The CEO of salad chain Sweetgreen is taking all kinds of online scorn for his recent post about COVID, one that he deleted when the backlash began brewing. Jonathan Neman argued that "no vaccine nor mask will save us," but that healthier eating can. The sentiment has not landed well. Coverage:
- His post: Neman posted his thoughts Tuesday on LinkedIn, and an archived version is here. He started by asserting that 78% of COVID hospitalizations are of people who are obese or overweight, and he suggests that this is the "root cause" of our health problems. "We have been quick to put in place Mask and Vaccine Mandates but zero conversation on HEALTH MANDATES," he writes. (Neman says he is vaccinated and supports the shots.)
- Elaborating: After stating that COVID is "here to stay," Neman floated some alternatives to the "government overreach" of mandates for vaccines and masks. "What if we made the food that is making us sick illegal? What if we taxed processed food and refined sugar to pay for the impact of the pandemic? What if we incentivized health?"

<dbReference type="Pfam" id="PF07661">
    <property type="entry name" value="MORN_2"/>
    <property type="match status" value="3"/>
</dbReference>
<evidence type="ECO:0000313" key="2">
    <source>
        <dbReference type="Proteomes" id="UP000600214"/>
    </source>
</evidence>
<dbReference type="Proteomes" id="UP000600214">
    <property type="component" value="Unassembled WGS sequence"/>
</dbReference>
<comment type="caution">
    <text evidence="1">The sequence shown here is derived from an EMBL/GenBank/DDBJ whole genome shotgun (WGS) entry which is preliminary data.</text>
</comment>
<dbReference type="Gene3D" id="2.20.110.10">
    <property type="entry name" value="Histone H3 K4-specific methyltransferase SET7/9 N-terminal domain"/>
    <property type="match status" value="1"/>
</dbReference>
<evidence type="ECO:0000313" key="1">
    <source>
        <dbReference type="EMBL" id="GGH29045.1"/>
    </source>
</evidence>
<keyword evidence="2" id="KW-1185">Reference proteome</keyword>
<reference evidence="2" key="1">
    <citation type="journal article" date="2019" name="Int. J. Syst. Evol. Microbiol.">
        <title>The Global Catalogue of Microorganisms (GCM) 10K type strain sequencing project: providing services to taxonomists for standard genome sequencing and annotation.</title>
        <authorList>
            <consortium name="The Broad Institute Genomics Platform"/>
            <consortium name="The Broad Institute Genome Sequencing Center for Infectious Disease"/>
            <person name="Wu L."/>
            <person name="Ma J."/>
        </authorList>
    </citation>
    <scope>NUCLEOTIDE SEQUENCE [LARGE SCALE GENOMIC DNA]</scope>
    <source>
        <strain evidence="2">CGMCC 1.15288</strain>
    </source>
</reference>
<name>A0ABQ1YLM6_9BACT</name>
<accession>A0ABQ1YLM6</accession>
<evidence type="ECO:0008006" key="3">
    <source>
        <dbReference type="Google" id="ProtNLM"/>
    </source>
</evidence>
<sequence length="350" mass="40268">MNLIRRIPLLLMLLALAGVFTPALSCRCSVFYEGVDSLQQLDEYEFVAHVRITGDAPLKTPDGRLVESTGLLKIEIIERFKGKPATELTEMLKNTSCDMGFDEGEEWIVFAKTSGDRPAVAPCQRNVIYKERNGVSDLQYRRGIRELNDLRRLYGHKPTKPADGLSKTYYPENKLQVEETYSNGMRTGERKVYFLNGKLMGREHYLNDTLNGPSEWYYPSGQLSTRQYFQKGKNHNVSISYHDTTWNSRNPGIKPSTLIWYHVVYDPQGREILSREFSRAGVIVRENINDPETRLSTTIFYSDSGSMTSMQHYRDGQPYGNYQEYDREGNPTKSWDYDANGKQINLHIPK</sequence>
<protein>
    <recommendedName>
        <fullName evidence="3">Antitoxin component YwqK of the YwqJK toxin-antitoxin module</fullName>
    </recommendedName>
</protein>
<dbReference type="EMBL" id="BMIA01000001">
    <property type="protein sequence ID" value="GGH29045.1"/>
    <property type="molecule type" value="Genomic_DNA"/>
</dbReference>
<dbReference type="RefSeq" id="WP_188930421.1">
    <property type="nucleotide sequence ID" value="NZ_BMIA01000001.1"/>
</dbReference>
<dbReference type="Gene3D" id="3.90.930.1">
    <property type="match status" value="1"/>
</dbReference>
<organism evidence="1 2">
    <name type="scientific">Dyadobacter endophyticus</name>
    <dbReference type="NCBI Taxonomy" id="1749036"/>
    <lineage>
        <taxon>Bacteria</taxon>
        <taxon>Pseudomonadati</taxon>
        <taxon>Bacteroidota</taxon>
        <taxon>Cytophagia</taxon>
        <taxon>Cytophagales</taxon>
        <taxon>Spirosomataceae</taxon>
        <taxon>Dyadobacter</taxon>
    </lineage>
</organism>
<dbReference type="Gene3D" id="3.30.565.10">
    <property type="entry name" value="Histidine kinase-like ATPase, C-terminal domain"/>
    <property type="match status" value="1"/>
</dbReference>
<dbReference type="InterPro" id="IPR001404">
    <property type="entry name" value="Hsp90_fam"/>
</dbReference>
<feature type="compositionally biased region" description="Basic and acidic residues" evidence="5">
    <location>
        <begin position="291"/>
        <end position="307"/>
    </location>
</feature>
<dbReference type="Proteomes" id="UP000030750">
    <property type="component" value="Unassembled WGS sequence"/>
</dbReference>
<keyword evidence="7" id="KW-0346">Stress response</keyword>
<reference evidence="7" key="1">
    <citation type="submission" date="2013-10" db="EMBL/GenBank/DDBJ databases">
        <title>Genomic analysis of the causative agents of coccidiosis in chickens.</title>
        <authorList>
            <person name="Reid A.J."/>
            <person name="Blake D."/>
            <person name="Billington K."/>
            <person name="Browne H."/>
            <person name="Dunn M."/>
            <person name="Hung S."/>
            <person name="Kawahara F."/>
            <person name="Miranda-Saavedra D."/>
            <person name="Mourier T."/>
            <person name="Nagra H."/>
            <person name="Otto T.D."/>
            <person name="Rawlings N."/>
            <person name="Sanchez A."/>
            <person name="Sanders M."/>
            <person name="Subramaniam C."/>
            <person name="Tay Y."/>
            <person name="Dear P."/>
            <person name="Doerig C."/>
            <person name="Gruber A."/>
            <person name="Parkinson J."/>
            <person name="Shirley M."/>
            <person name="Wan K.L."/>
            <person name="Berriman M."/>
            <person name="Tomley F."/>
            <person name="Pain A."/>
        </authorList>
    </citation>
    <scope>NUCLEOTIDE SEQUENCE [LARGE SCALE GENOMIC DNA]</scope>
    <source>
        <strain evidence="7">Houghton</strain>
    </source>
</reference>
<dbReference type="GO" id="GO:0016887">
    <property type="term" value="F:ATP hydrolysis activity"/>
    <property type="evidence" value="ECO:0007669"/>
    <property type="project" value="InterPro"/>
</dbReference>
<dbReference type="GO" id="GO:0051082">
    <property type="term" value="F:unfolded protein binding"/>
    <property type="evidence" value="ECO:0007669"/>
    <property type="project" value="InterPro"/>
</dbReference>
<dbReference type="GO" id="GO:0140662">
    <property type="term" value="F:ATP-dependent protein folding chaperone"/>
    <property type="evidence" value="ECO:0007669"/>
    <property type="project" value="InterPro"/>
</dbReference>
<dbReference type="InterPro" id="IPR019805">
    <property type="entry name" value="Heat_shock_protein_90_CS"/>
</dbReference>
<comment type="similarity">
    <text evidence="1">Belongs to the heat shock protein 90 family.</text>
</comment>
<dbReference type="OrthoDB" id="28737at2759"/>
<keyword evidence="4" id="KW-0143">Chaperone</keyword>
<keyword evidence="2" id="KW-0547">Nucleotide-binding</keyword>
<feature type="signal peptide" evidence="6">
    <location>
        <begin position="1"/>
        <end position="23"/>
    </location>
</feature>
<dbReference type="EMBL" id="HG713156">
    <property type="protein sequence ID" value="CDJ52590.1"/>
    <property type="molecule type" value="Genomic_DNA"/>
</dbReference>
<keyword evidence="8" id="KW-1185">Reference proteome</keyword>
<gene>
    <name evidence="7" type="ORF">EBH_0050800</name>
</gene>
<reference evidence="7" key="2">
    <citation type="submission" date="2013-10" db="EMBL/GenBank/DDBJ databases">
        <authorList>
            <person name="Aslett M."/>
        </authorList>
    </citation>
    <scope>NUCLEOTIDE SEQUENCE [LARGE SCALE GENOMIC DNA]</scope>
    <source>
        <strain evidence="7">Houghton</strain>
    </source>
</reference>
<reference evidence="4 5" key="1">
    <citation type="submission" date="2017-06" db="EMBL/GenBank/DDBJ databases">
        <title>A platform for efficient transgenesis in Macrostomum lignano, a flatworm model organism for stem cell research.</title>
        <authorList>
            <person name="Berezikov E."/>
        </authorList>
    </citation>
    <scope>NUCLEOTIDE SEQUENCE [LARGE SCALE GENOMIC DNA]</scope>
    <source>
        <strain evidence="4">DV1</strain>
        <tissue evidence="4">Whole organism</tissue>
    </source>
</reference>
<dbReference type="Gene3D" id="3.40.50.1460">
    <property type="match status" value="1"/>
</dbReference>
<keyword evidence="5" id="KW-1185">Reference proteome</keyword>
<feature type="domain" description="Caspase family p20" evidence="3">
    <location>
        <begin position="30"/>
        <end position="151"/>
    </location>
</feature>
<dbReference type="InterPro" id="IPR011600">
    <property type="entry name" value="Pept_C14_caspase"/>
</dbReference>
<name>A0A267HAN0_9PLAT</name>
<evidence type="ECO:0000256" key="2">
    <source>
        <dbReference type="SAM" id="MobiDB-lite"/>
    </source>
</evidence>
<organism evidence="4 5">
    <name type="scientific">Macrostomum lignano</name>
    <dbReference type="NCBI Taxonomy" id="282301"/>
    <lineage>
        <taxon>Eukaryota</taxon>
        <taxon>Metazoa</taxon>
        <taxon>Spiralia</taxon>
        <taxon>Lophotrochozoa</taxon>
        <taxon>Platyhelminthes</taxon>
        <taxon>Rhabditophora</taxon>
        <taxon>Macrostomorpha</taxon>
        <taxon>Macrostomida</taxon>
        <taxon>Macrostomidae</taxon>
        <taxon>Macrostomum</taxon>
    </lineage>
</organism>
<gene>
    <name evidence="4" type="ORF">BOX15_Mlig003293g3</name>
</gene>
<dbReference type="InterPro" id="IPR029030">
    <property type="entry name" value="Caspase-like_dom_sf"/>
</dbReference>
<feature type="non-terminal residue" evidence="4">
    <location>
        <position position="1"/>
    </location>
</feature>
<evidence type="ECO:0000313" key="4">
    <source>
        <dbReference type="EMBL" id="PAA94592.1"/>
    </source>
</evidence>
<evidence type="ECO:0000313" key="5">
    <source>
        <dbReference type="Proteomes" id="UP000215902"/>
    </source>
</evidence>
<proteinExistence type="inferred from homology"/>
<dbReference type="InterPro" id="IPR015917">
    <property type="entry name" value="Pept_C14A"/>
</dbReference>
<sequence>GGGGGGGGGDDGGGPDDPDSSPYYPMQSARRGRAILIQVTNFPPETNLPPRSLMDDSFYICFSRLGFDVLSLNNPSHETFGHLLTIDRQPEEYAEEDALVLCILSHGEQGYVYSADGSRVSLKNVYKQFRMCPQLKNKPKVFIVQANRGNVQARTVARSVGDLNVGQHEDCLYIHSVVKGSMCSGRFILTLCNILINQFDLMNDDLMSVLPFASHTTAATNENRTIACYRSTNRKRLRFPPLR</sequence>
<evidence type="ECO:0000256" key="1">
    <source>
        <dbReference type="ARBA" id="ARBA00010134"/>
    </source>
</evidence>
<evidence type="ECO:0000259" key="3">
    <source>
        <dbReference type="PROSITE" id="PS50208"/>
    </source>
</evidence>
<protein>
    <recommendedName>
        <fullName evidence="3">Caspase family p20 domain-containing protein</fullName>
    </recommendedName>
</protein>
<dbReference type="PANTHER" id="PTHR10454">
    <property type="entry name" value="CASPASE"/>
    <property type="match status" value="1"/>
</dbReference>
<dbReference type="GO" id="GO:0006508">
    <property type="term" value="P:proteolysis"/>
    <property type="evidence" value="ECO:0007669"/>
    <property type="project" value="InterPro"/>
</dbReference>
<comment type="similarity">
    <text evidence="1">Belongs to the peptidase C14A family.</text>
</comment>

- Backlash: It began in earnest when Vice picked up on the story with snarky headline, "Sweetgreen CEO: Vaccines and Masks Will Not Save Us, But Salads Might." For the record, Neman did not explicitly mention salads, but that theme is common in criticism. "Salad CEO Bravely Proposes Salad as Solution to Relentless Global Pandemic" is the even snarkier headline at Eater. Commenters also accused Neman of "fat-shaming," notes Business Insider.
- A critic: It's true obesity is a mortality factor for COVID, notes Jonathan Chait at New York. "Like a tiny clump of berries in a pile of leaves, there is one small thing of value inside Neman’s salad of nonsense," he writes. But it's ridiculous to take it as far as Neman did, he adds. Getting vaccinated provides a high level of protection. "Being thin helps much less."
- On that point: CDC researchers did indeed report that roughly 80% of hospitalized COVID patients last year were overweight or obese, notes the Washington Post. But unlike Neman, they urged vaccines and masks.
- Bad timing: CNBC notes that Sweetgreen filed for an IPO in June, making this a not-so-great time for the company to endure controversy. It also notes that a tax on processed food and sugar would likely hit low-income people the hardest, in contrast to people willing to plunk down $10 or $15 for a Sweetgreen salad.
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